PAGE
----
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November 8, 2013 | 4 minute read

Obesity’s Impact on Inflammation and Hormone Systems May Offer Keys to Stopping Cancer

Obesity is now one of the leading causes of cancer. New findings about how obesity connects to cancer growth may help prevent cancer and help survivors.

BETHESDA, MD — Being at a healthy weight is the most important thing people can do to prevent cancer, after not smoking, according to research presented today at the American Institute for Cancer Research (AICR) Annual Research Conference.

Yet, experts said, too many Americans remain unaware of the link.

“As time goes on, we are finding that obesity appears to be playing a role in more and more cancers,“ said session co-chair Wendy Demark-Wahnefried, PhD, RD, a nutrition scientist at the University of Alabama at Birmingham Comprehensive Cancer Center. “It not only affects primary risk, but also prognosis and survival.”

A 2013 AICR survey found that less than half of Americans – 48 percent – are aware that overweight and obesity link to higher cancer risk. That’s a drop in awareness from its 2009 high of 51 percent, and represents the first time awareness of this major cancer risk has dropped since the survey began in 2001.

AICR estimates that carrying excess body fat will cause approximately 117,000 cases of cancer in the United States this year. Overweight and obesity are specifically linked to many of the most common cancers: colorectal, post-menopausal breast, esophageal, endometrial, kidney, pancreatic and gallbladder.

The latest government statistics show that approximately two thirds of US adults are overweight or obese; one third of children are overweight or obese.

Connecting Obesity to Cancer Growth

Studies by Stephen D. Hursting, PhD, Professor and Chair of the Department of Nutritional Sciences at University of Texas at Austin, have identified several potential pathways by which obesity promotes cancer. Animal studies by Hursting and his colleagues have found that obesity alters levels of insulin and other hormones, regulators of inflammation and the health of blood vessels.

“Our research suggests that obesity-induced changes in interrelated metabolic, inflammatory and vascular pathways represent possible targets for disrupting the obesity-cancer link,” said Hursting.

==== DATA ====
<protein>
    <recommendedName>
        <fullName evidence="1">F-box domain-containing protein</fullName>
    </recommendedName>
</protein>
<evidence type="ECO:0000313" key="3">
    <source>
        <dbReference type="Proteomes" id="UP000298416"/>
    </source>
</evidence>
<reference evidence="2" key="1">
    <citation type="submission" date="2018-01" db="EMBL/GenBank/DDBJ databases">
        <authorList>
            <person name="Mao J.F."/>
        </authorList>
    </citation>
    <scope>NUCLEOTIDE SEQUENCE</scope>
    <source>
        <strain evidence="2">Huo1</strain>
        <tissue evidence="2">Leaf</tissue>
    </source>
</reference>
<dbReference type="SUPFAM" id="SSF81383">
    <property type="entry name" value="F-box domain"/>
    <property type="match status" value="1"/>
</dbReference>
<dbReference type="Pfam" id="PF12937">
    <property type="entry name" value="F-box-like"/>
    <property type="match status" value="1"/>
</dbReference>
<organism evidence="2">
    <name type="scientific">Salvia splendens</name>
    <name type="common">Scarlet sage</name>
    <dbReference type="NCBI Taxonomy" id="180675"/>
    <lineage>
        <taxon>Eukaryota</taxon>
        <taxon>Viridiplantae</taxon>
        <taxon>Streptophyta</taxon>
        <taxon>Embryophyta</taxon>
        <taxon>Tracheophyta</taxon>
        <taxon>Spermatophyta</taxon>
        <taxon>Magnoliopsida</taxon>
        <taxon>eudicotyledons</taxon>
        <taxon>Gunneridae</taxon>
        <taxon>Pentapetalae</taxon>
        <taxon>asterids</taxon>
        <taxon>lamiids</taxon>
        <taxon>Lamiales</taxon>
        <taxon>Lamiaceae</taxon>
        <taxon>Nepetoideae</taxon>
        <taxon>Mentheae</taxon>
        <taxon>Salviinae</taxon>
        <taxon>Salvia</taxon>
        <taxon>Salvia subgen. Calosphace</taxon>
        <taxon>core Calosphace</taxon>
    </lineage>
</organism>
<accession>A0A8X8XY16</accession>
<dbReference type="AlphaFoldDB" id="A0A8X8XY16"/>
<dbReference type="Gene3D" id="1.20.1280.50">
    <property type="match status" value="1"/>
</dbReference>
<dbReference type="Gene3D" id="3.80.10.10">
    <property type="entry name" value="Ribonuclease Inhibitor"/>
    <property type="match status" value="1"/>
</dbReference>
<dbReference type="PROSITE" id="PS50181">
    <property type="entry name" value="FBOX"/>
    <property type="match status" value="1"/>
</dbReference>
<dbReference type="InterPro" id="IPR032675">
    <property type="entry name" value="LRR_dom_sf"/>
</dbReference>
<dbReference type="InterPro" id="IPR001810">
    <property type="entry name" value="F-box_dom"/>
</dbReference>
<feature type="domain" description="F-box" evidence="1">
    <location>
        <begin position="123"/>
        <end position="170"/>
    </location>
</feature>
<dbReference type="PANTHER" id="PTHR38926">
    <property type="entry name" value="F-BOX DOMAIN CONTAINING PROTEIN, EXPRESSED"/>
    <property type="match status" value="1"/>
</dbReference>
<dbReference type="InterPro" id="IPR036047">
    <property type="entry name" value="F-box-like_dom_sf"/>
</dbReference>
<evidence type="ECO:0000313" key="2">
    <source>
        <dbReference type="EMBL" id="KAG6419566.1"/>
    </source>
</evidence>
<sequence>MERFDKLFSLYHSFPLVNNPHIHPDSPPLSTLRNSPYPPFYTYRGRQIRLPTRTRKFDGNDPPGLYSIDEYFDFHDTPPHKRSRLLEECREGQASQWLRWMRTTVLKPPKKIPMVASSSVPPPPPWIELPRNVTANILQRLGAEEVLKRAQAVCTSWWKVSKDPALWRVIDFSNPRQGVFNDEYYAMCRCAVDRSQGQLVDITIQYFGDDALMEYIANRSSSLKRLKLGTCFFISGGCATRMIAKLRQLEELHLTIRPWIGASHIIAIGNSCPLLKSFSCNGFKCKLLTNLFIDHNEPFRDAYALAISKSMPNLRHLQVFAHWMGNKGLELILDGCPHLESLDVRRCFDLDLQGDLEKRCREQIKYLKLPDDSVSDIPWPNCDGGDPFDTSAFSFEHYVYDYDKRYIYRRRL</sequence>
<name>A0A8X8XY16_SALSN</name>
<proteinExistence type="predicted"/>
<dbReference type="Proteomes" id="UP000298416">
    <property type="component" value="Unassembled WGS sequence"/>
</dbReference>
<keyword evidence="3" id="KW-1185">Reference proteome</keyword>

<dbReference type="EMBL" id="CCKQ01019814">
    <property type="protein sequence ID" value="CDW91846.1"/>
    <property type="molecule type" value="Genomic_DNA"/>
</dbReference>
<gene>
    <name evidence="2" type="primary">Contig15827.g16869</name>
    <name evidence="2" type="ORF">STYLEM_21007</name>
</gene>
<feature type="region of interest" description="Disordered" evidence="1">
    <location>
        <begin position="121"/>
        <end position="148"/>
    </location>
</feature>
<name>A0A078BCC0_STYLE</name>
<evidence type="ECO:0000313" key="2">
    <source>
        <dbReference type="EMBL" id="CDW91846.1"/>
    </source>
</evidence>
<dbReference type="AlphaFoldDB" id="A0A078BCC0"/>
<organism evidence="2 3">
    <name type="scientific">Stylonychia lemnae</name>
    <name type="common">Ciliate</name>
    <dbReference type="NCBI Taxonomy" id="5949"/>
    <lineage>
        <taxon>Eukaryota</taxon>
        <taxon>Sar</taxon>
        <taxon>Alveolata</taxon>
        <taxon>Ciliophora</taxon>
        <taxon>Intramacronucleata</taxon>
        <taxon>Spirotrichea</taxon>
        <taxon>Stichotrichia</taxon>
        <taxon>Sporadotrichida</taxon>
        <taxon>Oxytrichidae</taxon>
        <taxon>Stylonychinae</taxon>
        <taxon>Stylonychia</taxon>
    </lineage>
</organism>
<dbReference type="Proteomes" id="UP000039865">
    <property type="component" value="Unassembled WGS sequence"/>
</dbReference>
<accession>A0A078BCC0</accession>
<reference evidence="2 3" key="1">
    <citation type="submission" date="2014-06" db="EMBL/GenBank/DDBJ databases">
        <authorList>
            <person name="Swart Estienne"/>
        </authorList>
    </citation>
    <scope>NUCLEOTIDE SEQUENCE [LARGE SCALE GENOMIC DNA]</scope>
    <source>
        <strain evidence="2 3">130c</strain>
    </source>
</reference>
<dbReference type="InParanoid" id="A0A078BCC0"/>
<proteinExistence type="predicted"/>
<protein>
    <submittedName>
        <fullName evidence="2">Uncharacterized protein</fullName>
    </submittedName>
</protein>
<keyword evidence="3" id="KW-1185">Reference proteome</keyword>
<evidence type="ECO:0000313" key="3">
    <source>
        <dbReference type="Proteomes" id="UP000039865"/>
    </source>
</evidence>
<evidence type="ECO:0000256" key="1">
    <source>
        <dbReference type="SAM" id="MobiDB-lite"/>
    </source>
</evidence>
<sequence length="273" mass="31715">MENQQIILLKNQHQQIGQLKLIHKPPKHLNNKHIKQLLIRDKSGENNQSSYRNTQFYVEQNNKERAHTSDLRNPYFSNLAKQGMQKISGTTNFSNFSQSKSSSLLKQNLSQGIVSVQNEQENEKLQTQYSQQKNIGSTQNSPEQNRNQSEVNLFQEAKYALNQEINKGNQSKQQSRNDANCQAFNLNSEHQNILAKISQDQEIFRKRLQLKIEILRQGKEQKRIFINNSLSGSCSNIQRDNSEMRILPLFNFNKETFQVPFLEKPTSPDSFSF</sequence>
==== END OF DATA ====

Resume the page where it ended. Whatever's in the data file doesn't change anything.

Another animal study by Hursting and his colleagues reveals how breast cancer stem cells (cells that may be responsible for initiating a breast tumor) may be thwarted by depriving them of leptin, a hormone produced by fat cells. The amount of leptin in the body increases with obesity, and breast cancer stem cells appear to need leptin to survive and grow.

“One of the leptin-related factors, called ’NANOG,’ contributes to the growth of several cancers,” Hursting said. “We are now studying if suppressing it by inhibiting leptin receptors will eventually lead to a treatment that suppresses tumor growth.

“Knowing what cancer-related processes in the body change because of obesity offers us exciting opportunities for breaking the link between obesity and cancer.”

Other research on the obesity-cancer link presented at today’s session highlighted:

  • How obesity contributes to breast cancer, presented by Pamela J. Goodwin, MD, MSc, FRCPC, Samuel Lunenfeld Research Institute, Mount Sinai Hospital, University of Toronto.
  • How obesity may increase prostate risk and lead to worse outcomes among survivors, presented by Elizabeth Platz, ScD, MPH, Johns Hopkins Bloomberg School of Public Health in Baltimore
  • Comparing the role of diet, weight and lifestyle in cancer risk and prognosis, presented by Jennifer A. Libigel, MD, Harvard Medical School, Dana-Farber Cancer Institute


To the Editors

Relevant Studies:

  • Hursting SD, DiGiovanni J, Dannenberg AJ, Azrad M, LeRoith D, Brodie A, Demark-Wahnefried W, Berger NA. Obesity, energy balance and cancer: new opportunities for prevention. Cancer Prev Res 2012; 5:1260-72.
  • Zheng Q, Banaszak L, Fracci S, Basali D, Dunlap SM, Hursting SD, Rich JN, Hjlemeland AB, Vasanji A, Berger NA, Lathia JD, Reizes O. Leptin receptor maintains cancer stem-like properties in triple negative breast cancer cells. Endocrine Related Cancer. 14 October 2013.
  • 2013 AICR Cancer Risk Awareness Survey, American Institute for Cancer Research.
  • Centers for Disease Control and Prevention. Obesity and Overweight. Lashinger LM, Harrison LM, Rasmussen AJ, Logsdon CD, Fischer SM, McArthur MJ, Hursting SD.  Dietary energy balance modulation of Kras- and Ink4A/Arf+/–driven pancreatic cancer: the role of insulin-like growth factor-1. Cancer Prev Res 2013; 6:1046-55.
  • Hursting SD, DiGiovanni J, Dannenberg AJ, Azrad M, LeRoith D, Demark-Wahnefried W, Kakarala M, Brodie A, Berger NA.  Obesity, Energy Balance and Cancer: New Opportunities for Prevention. Cancer Prev 5:1260-72, 2012.

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